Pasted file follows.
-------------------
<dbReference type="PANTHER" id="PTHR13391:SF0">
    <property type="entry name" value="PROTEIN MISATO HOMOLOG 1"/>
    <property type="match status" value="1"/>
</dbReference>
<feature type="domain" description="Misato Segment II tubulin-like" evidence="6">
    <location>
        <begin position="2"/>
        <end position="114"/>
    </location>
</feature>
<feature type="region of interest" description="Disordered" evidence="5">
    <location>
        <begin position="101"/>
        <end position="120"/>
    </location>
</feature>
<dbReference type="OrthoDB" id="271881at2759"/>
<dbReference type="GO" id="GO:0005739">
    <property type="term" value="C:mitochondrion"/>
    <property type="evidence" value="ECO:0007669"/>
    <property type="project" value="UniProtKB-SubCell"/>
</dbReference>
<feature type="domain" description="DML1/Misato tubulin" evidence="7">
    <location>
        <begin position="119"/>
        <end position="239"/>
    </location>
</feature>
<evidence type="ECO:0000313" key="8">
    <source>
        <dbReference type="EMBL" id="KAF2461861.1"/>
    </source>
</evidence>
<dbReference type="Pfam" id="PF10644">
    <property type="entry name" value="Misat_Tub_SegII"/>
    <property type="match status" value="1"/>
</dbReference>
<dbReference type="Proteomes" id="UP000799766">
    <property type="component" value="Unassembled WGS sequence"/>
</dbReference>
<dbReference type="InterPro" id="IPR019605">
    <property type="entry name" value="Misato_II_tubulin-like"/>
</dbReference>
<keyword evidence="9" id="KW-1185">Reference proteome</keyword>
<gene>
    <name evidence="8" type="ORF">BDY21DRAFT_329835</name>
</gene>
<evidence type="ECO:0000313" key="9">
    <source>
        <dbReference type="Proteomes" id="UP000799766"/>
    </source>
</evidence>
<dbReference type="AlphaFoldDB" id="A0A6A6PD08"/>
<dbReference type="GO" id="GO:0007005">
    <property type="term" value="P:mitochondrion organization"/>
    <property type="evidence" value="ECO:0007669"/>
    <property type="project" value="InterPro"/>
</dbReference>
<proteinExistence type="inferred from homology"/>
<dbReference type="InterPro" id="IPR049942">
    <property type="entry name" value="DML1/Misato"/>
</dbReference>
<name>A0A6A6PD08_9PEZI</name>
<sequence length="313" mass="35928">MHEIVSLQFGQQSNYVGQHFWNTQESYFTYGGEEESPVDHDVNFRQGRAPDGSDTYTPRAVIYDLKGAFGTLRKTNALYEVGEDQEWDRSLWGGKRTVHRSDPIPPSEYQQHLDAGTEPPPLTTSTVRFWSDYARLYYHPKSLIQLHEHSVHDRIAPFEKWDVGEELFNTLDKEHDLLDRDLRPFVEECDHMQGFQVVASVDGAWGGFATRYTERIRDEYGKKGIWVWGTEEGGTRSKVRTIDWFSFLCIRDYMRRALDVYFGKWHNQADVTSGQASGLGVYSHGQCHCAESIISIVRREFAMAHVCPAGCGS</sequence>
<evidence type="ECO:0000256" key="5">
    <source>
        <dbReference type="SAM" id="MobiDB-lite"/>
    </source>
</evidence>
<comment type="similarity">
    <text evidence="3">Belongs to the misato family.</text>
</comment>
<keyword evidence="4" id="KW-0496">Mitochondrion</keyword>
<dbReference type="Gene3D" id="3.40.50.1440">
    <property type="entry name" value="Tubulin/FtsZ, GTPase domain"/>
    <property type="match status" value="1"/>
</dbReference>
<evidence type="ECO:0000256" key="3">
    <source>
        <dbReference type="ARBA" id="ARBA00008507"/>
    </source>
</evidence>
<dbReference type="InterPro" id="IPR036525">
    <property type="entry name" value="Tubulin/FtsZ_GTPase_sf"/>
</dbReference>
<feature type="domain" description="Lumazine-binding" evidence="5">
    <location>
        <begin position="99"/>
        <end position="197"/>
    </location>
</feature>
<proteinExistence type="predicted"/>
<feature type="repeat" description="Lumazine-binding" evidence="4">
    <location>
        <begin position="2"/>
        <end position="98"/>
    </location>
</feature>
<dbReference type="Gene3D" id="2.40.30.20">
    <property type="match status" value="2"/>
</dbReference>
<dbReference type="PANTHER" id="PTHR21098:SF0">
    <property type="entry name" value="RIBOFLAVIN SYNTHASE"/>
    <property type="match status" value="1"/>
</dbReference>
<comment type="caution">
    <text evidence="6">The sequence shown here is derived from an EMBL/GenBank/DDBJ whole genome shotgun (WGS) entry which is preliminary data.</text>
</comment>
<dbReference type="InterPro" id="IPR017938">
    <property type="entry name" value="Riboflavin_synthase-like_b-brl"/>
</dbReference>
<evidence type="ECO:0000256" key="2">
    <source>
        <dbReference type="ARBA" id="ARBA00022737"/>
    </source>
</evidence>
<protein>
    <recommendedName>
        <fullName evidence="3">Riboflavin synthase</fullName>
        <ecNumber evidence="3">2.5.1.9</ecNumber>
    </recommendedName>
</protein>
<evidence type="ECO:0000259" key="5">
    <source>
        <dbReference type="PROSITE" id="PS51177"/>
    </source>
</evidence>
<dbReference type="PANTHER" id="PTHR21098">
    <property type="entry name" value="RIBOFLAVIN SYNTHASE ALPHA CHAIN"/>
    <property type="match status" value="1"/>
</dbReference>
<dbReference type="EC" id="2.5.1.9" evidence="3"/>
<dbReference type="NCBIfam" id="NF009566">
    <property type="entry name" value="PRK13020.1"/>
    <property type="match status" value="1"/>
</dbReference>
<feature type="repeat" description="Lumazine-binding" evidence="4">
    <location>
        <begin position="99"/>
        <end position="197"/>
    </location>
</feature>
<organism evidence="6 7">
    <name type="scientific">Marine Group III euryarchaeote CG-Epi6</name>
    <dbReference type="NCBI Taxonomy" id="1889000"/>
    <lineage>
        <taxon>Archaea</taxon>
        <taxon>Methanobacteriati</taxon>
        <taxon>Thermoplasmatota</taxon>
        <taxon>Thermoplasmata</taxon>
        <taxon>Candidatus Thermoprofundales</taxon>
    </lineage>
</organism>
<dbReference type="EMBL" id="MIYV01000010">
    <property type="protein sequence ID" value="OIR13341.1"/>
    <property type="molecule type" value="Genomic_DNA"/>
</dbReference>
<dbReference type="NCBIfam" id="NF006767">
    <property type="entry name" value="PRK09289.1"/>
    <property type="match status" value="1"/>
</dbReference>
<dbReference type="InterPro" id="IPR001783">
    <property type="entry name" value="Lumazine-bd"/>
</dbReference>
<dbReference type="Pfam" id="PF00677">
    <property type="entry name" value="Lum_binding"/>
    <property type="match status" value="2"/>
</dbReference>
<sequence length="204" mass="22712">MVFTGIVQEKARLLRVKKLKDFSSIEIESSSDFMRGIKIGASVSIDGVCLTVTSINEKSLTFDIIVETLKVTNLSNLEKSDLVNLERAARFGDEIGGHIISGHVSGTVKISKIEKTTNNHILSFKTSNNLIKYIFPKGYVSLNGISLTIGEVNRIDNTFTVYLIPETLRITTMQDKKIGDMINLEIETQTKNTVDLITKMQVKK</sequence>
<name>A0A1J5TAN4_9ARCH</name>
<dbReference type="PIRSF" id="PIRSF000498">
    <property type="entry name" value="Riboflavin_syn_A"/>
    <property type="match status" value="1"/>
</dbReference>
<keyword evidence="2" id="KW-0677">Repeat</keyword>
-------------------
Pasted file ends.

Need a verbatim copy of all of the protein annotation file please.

<dbReference type="PANTHER" id="PTHR13391:SF0">
    <property type="entry name" value="PROTEIN MISATO HOMOLOG 1"/>
    <property type="match status" value="1"/>
</dbReference>
<feature type="domain" description="Misato Segment II tubulin-like" evidence="6">
    <location>
        <begin position="2"/>
        <end position="114"/>
    </location>
</feature>
<feature type="region of interest" description="Disordered" evidence="5">
    <location>
        <begin position="101"/>
        <end position="120"/>
    </location>
</feature>
<dbReference type="OrthoDB" id="271881at2759"/>
<dbReference type="GO" id="GO:0005739">
    <property type="term" value="C:mitochondrion"/>
    <property type="evidence" value="ECO:0007669"/>
    <property type="project" value="UniProtKB-SubCell"/>
</dbReference>
<feature type="domain" description="DML1/Misato tubulin" evidence="7">
    <location>
        <begin position="119"/>
        <end position="239"/>
    </location>
</feature>
<evidence type="ECO:0000313" key="8">
    <source>
        <dbReference type="EMBL" id="KAF2461861.1"/>
    </source>
</evidence>
<dbReference type="Pfam" id="PF10644">
    <property type="entry name" value="Misat_Tub_SegII"/>
    <property type="match status" value="1"/>
</dbReference>
<dbReference type="Proteomes" id="UP000799766">
    <property type="component" value="Unassembled WGS sequence"/>
</dbReference>
<dbReference type="InterPro" id="IPR019605">
    <property type="entry name" value="Misato_II_tubulin-like"/>
</dbReference>
<keyword evidence="9" id="KW-1185">Reference proteome</keyword>
<gene>
    <name evidence="8" type="ORF">BDY21DRAFT_329835</name>
</gene>
<evidence type="ECO:0000313" key="9">
    <source>
        <dbReference type="Proteomes" id="UP000799766"/>
    </source>
</evidence>
<dbReference type="AlphaFoldDB" id="A0A6A6PD08"/>
<dbReference type="GO" id="GO:0007005">
    <property type="term" value="P:mitochondrion organization"/>
    <property type="evidence" value="ECO:0007669"/>
    <property type="project" value="InterPro"/>
</dbReference>
<proteinExistence type="inferred from homology"/>
<dbReference type="InterPro" id="IPR049942">
    <property type="entry name" value="DML1/Misato"/>
</dbReference>
<name>A0A6A6PD08_9PEZI</name>
<sequence length="313" mass="35928">MHEIVSLQFGQQSNYVGQHFWNTQESYFTYGGEEESPVDHDVNFRQGRAPDGSDTYTPRAVIYDLKGAFGTLRKTNALYEVGEDQEWDRSLWGGKRTVHRSDPIPPSEYQQHLDAGTEPPPLTTSTVRFWSDYARLYYHPKSLIQLHEHSVHDRIAPFEKWDVGEELFNTLDKEHDLLDRDLRPFVEECDHMQGFQVVASVDGAWGGFATRYTERIRDEYGKKGIWVWGTEEGGTRSKVRTIDWFSFLCIRDYMRRALDVYFGKWHNQADVTSGQASGLGVYSHGQCHCAESIISIVRREFAMAHVCPAGCGS</sequence>
<evidence type="ECO:0000256" key="5">
    <source>
        <dbReference type="SAM" id="MobiDB-lite"/>
    </source>
</evidence>
<comment type="similarity">
    <text evidence="3">Belongs to the misato family.</text>
</comment>
<keyword evidence="4" id="KW-0496">Mitochondrion</keyword>
<dbReference type="Gene3D" id="3.40.50.1440">
    <property type="entry name" value="Tubulin/FtsZ, GTPase domain"/>
    <property type="match status" value="1"/>
</dbReference>
<evidence type="ECO:0000256" key="3">
    <source>
        <dbReference type="ARBA" id="ARBA00008507"/>
    </source>
</evidence>
<dbReference type="InterPro" id="IPR036525">
    <property type="entry name" value="Tubulin/FtsZ_GTPase_sf"/>
</dbReference>
<feature type="domain" description="Lumazine-binding" evidence="5">
    <location>
        <begin position="99"/>
        <end position="197"/>
    </location>
</feature>
<proteinExistence type="predicted"/>
<feature type="repeat" description="Lumazine-binding" evidence="4">
    <location>
        <begin position="2"/>
        <end position="98"/>
    </location>
</feature>
<dbReference type="Gene3D" id="2.40.30.20">
    <property type="match status" value="2"/>
</dbReference>
<dbReference type="PANTHER" id="PTHR21098:SF0">
    <property type="entry name" value="RIBOFLAVIN SYNTHASE"/>
    <property type="match status" value="1"/>
</dbReference>
<comment type="caution">
    <text evidence="6">The sequence shown here is derived from an EMBL/GenBank/DDBJ whole genome shotgun (WGS) entry which is preliminary data.</text>
</comment>
<dbReference type="InterPro" id="IPR017938">
    <property type="entry name" value="Riboflavin_synthase-like_b-brl"/>
</dbReference>
<evidence type="ECO:0000256" key="2">
    <source>
        <dbReference type="ARBA" id="ARBA00022737"/>
    </source>
</evidence>
<protein>
    <recommendedName>
        <fullName evidence="3">Riboflavin synthase</fullName>
        <ecNumber evidence="3">2.5.1.9</ecNumber>
    </recommendedName>
</protein>
<evidence type="ECO:0000259" key="5">
    <source>
        <dbReference type="PROSITE" id="PS51177"/>
    </source>
</evidence>
<dbReference type="PANTHER" id="PTHR21098">
    <property type="entry name" value="RIBOFLAVIN SYNTHASE ALPHA CHAIN"/>
    <property type="match status" value="1"/>
</dbReference>
<dbReference type="EC" id="2.5.1.9" evidence="3"/>
<dbReference type="NCBIfam" id="NF009566">
    <property type="entry name" value="PRK13020.1"/>
    <property type="match status" value="1"/>
</dbReference>
<feature type="repeat" description="Lumazine-binding" evidence="4">
    <location>
        <begin position="99"/>
        <end position="197"/>
    </location>
</feature>
<organism evidence="6 7">
    <name type="scientific">Marine Group III euryarchaeote CG-Epi6</name>
    <dbReference type="NCBI Taxonomy" id="1889000"/>
    <lineage>
        <taxon>Archaea</taxon>
        <taxon>Methanobacteriati</taxon>
        <taxon>Thermoplasmatota</taxon>
        <taxon>Thermoplasmata</taxon>
        <taxon>Candidatus Thermoprofundales</taxon>
    </lineage>
</organism>
<dbReference type="EMBL" id="MIYV01000010">
    <property type="protein sequence ID" value="OIR13341.1"/>
    <property type="molecule type" value="Genomic_DNA"/>
</dbReference>
<dbReference type="NCBIfam" id="NF006767">
    <property type="entry name" value="PRK09289.1"/>
    <property type="match status" value="1"/>
</dbReference>
<dbReference type="InterPro" id="IPR001783">
    <property type="entry name" value="Lumazine-bd"/>
</dbReference>
<dbReference type="Pfam" id="PF00677">
    <property type="entry name" value="Lum_binding"/>
    <property type="match status" value="2"/>
</dbReference>
<sequence length="204" mass="22712">MVFTGIVQEKARLLRVKKLKDFSSIEIESSSDFMRGIKIGASVSIDGVCLTVTSINEKSLTFDIIVETLKVTNLSNLEKSDLVNLERAARFGDEIGGHIISGHVSGTVKISKIEKTTNNHILSFKTSNNLIKYIFPKGYVSLNGISLTIGEVNRIDNTFTVYLIPETLRITTMQDKKIGDMINLEIETQTKNTVDLITKMQVKK</sequence>
<name>A0A1J5TAN4_9ARCH</name>
<dbReference type="PIRSF" id="PIRSF000498">
    <property type="entry name" value="Riboflavin_syn_A"/>
    <property type="match status" value="1"/>
</dbReference>
<keyword evidence="2" id="KW-0677">Repeat</keyword>